Wenger was left belching fumes afterwards, directing much of his ire to the “useless” match officials for not giving as clear a penalty as you will ever see for a tackle on Charlie Vela. That should have given us a 1-0 lead and possibly – though there are no guarantees with this side – a cathartic victory. Fifa now have about 16 assistant referees dotted around the place yet not one of them apparently saw it.

That gave us time for a good old collapse. Both goals were utterly avoidable – yet more bad defending. The first was a punt right down the middle, which sliced the defence open like butter. The second was another counter, but this time Matheus had three players buzzing around him. Not one of them made a tackle.

It was a strangely lifeless, lethargic performance and there’s no doubt that we’ve dumped ourselves into a huge rut of our own making.

Unlike great sides, we never just bounce back after a defeat. We tend to take another one or two on the chin before staggering back to our feet.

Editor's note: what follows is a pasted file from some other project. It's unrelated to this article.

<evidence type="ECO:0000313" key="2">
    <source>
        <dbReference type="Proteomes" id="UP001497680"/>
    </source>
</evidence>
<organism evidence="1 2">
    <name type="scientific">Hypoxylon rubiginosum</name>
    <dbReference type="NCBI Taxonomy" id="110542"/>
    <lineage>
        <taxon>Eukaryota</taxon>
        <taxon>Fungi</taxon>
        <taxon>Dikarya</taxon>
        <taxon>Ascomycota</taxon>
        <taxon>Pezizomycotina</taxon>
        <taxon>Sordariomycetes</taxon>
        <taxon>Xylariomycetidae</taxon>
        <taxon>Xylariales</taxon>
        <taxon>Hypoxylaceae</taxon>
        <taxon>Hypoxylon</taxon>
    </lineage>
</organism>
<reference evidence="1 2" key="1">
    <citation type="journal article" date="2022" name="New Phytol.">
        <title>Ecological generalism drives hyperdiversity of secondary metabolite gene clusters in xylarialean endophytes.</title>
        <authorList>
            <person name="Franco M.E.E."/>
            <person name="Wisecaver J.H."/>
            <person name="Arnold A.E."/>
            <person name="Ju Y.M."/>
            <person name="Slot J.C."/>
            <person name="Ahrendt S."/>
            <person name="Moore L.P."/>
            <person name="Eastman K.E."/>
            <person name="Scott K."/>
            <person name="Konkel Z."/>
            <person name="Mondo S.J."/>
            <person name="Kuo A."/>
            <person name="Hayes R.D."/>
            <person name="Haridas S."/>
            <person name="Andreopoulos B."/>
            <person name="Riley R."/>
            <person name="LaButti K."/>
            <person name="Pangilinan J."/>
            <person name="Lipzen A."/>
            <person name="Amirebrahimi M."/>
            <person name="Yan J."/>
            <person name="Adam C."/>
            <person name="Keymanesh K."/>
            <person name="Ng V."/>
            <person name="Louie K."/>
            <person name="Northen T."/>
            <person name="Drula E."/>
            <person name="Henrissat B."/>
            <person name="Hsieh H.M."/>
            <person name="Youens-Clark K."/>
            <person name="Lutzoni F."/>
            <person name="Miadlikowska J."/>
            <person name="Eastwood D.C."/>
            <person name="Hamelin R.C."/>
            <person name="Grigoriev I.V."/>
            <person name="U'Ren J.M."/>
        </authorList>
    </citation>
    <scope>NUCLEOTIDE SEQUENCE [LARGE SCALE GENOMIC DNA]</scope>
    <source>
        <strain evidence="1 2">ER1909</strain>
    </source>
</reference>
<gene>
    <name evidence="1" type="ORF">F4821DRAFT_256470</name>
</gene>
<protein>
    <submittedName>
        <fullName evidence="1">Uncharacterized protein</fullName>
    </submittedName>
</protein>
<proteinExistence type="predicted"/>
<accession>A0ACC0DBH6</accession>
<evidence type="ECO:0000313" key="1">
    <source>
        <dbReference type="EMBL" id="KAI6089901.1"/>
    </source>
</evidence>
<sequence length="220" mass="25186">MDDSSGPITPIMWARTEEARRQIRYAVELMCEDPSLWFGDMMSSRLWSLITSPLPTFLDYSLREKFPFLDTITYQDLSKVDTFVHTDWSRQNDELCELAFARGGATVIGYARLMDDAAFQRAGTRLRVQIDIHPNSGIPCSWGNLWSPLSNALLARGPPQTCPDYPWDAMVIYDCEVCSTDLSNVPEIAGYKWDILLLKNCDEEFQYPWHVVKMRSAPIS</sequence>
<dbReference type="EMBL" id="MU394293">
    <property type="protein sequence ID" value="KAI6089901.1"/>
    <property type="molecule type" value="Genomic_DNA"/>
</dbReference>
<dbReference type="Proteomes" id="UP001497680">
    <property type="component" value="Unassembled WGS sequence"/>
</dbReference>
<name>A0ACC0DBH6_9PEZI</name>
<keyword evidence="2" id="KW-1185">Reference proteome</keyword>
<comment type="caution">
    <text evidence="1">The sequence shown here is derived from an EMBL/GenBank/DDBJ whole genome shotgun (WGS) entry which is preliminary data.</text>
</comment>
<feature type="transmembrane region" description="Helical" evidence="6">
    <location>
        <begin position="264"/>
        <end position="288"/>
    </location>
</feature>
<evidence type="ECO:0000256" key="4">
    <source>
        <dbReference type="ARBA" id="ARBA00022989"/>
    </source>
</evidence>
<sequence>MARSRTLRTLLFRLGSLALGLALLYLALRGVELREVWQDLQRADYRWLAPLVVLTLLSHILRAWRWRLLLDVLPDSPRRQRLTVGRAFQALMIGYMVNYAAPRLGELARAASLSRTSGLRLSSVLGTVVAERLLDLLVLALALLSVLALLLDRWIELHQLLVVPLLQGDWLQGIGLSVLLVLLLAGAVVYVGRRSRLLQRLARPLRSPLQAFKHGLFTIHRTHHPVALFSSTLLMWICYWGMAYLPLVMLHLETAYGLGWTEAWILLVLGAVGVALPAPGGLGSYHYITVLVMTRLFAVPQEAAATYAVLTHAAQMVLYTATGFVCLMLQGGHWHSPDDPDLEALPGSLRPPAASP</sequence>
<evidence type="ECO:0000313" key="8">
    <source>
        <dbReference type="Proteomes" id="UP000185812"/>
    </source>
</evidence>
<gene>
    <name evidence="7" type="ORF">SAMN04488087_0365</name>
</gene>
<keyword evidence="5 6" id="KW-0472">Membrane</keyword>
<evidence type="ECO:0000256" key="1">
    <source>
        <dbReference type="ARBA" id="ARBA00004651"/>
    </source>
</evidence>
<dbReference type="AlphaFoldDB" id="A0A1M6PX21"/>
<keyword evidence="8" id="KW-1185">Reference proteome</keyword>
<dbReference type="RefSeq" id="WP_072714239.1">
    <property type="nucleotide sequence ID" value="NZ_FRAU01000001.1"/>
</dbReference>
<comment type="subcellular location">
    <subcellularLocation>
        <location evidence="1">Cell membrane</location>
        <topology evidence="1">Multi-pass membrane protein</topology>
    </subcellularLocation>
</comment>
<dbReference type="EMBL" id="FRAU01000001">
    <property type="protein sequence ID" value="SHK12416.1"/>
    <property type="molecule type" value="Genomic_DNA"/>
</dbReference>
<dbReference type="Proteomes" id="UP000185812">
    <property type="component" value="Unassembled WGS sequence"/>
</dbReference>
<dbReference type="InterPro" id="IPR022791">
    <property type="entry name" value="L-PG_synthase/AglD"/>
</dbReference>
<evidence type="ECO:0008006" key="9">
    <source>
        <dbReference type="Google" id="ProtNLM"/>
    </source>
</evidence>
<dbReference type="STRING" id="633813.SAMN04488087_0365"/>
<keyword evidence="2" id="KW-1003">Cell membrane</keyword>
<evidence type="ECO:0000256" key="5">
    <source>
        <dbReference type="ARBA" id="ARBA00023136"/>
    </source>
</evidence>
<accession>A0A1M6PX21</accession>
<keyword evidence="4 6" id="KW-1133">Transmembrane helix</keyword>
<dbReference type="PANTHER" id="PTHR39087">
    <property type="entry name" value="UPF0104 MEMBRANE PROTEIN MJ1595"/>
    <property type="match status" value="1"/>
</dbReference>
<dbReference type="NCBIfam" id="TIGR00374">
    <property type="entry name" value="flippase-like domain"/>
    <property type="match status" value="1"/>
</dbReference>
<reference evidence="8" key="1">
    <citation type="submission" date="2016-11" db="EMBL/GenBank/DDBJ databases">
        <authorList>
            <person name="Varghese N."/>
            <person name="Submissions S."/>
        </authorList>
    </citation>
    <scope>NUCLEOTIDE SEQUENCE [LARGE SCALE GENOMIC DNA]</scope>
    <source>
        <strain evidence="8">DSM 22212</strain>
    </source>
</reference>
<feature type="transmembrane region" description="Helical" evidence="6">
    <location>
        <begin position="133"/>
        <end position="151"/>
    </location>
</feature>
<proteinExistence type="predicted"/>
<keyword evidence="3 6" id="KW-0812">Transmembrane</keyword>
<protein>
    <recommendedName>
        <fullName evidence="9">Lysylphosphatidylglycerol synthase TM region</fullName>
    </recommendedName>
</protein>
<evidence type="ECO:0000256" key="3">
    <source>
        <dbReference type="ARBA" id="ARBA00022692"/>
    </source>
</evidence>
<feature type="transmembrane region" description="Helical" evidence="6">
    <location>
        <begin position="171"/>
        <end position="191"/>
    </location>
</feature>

Last night, we looked anything but a great side. We looked depressingly average.

Villa will be licking their chops at the thought of facing us on Saturday.

They will suspect we are there for the taking.

* Stats courtesy of Total Football CL 2010 app

“When we have to deliver, we can’t”


Ring any bells?

There are several dozen infuriating things about yesterday, all of them still fizzing away in my brain. It might be cathartic for me to list them but it would tip you all so far over the edge that it would be cruel.

But the thing I find most worrying of all, worse than the defeat itself, which had to happen one day, is the continuing seam of mental frailty that runs through this team. We can be brilliant, stubborn, resilient one weekend and we can collapse like a pack of cards the next. I don’t know how many times I have been forced to bring it up on the blog. Far too many.